Born: Philadelphia, Pennsylvania
Pen Name: None Connection to Illinois: Lincoln is Caroline E. Haskell Professor of the History of Religions in the Divinity School of the University of Chicago. Biography: N/A
Bruce Lincoln on WorldCat : http://www.worldcat.org/search?q=bruce++lincoln
ISBN: 0226481972 OCLC: 30475076 University of Chicago Press, Chicago : 1994. What is authority? How is it constituted? How ought one understand the subtle (and sometimes not-so-subtle) relations between authority and coercion? Between authorized and subversive speech? In this fascinating and intricate analysis, Bruce Lincoln argues that authority is not an entity but an effect. More precisely, it is an effect that depends for its power on the combination of the right speaker, the right speech, the right staging and props, the right time and place, and an audience historically and culturally conditioned to judge what is right in all these instances and to respond with trust, respect, and even reverence.
|Death, war, and sacrifice :
ISBN: 0226482006 OCLC: 22909607 University of Chicago Press, Chicago : 1991.
|Discourse and the construction of society :
ISBN: 0195079094 OCLC: 72823031 Oxford University Press, New York : 1989. This is a paperback reprint of a book published in 1989. Lincoln explores the ways in which myth, ritual, and classification hold human societies together - and how, in times of crisis, they can be used to take a society apart and reconstruct it.
|Discourse and the construction of society :
ISBN: 9780199372355 OCLC: 875852192 Without overlooking the role of coercive force in the maintenance (or overthrow) of social structures, Lincoln argues his thesis with rich illustrations drawn from such diverse areas as Platonic philosophy, the Upanishads of India, ancient Celtic banquets, professional wrestling, and the Spanish Civil War. This wide-ranging interdisciplinary study--which draws on works in history, semiotics, anthropology, sociology, classics, and indology--offers challenging new insights into the complex dynamics of social cohesion and change. The second edition includes three new chapters, new images, and an updated bibliography.--Publisher's Web site.
|Emerging from the chrysalis :
ISBN: 0195069102 OCLC: 23144103 Oxford University Press, New York : 1991.
|Holy terrors :
ISBN: 0226482030 OCLC: 63660051 University of Chicago Press, Chicago : 2006.
|Myth, cosmos, and society :
ISBN: 0674597753 OCLC: 12664086 Harvard University Press, Cambridge, Mass. : 1986.
|Myth, Cosmos, and Society :
ISBN: 9780674864290 OCLC: 897164087 Harvard University Press. S.L. :
|Priests, warriors, and cattle :
ISBN: 0520038800 OCLC: 6086687 University of California Press, Berkeley : ©1981. "Do cultures which have similar socio-economic and ecological bases also have similar religious systems? This is the basic issue raised in this book. Underlying this is the question of whether religion is to be seen as an independent, free-floating speculative entity, or whether it is rooted in and largely determined by the givens of culture, economy, and ecology. In other words, is religion primarily directed toward abstract universal concerns, or are practical and temporal matters a fundamental part of religious thought? To address this problem the author has selected a test case, in which two cultures, historically and geographically quite separate but ecologically and socio-economically quite similar, are compared. Two semi-settled pastoralist groups whose livelihood depends on the herding of cattle were selected: the present-day Nilotic peoples of Africa (Nuer, Dinka, and Masai) and the Proto-Indo-Iranians, who flourished about 2000 B.C. The religion of each group is examined in detail, with special emphasis being placed on the myths they recount, the rituals they practice, and the ways in which their societies are organized, as well as the gods they worship"--Book jacket.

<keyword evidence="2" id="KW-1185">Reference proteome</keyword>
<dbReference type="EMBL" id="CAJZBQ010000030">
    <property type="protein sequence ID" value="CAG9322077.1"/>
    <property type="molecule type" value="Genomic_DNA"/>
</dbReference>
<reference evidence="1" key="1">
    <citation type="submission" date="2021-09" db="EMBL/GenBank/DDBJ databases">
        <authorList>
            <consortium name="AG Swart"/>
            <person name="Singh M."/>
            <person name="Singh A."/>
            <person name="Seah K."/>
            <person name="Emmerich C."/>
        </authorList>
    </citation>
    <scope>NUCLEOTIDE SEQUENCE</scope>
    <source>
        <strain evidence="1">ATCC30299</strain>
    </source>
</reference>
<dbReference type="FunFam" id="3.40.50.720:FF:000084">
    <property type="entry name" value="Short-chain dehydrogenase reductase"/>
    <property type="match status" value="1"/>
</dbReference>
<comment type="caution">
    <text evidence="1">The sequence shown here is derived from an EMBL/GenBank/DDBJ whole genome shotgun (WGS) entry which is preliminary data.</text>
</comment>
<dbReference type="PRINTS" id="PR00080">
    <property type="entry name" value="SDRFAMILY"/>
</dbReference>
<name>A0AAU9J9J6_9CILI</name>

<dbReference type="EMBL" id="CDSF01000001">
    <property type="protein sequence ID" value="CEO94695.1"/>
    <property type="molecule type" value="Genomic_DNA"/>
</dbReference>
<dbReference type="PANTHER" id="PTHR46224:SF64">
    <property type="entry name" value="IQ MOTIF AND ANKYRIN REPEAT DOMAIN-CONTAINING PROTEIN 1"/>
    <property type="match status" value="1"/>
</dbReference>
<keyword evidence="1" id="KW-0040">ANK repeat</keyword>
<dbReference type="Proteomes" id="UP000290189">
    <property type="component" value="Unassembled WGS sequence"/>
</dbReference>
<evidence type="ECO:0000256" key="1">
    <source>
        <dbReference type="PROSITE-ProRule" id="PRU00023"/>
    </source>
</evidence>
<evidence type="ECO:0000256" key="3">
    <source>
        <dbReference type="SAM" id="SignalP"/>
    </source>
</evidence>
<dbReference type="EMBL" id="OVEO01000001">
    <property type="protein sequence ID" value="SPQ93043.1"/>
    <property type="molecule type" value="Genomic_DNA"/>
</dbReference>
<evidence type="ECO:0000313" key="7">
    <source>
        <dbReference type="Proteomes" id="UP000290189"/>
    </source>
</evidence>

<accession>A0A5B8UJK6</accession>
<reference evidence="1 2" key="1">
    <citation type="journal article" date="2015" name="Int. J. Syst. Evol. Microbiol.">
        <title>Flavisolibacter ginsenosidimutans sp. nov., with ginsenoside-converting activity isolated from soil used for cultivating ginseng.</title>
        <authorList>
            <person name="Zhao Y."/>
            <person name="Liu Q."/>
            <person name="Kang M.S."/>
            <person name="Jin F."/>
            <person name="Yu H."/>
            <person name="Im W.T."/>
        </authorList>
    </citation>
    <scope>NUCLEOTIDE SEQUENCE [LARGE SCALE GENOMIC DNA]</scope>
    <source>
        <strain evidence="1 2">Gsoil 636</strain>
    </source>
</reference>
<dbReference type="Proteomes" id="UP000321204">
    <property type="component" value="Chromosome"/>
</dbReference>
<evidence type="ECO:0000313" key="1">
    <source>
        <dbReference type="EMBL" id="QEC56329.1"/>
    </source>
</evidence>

|Theorizing myth :
ISBN: 0226482014 OCLC: 40762587 University of Chicago Press, Chicago : 1999. In Theorizing Myth, Bruce Lincoln explores how scholars and other have used the category of myth to fetishize or deride certain kinds of stories, usually those told by others. He begins by showing that mythos yielded to logos not as part of a (mythic) Greek miracle, but as part of struggles over political, linguistic, and epistemological authority occasioned by expanded use of writing and the practice of Athenian democracy. Lincoln then turns his attention to the period when myth was recuperated as a privileged type of narrative, a process he locates in the political and cultural ferment of the eighteenth and nineteenth centuries. Here, he connects renewed enthusiasm for myth to the nexus of Romanticism, nationalism, and Aryan triumphalism, particularly the quest for a language and set of stories on which nation-states could be founded. In the final section of this wide-ranging book, Lincoln advocates a fresh approach to the study of myth, providing varied case studies to support his view of myth - and scholarship on myth - as ideology in narrative form.